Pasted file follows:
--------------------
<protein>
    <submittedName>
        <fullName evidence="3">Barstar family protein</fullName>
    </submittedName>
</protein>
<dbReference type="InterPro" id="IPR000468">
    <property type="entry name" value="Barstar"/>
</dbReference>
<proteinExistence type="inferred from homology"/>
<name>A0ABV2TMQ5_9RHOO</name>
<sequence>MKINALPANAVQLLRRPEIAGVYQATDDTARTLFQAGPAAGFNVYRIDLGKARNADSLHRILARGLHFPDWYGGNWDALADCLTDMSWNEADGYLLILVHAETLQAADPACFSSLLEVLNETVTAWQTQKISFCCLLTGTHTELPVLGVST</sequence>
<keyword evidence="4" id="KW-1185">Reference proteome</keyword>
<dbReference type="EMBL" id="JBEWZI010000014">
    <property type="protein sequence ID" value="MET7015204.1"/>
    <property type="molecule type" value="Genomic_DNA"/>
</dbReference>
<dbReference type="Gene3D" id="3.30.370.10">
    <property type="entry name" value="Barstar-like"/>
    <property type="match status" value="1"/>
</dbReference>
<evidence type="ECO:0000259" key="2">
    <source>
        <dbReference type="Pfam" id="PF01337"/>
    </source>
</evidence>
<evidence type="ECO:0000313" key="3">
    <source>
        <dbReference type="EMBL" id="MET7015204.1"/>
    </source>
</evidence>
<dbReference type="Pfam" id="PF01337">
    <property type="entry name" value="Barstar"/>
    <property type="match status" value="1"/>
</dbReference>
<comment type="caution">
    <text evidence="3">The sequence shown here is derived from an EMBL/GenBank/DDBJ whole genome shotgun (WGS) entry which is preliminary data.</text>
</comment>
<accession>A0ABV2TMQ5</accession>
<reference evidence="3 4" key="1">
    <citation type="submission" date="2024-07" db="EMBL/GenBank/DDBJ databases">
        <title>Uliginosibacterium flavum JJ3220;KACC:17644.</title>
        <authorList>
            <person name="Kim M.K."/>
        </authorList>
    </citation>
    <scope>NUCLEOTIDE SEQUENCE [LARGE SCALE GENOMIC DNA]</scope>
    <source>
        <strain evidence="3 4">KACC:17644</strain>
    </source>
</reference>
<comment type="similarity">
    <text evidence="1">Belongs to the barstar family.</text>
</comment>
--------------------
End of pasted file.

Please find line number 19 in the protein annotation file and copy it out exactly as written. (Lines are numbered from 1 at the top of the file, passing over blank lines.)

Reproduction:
    <property type="match status" value="1"/>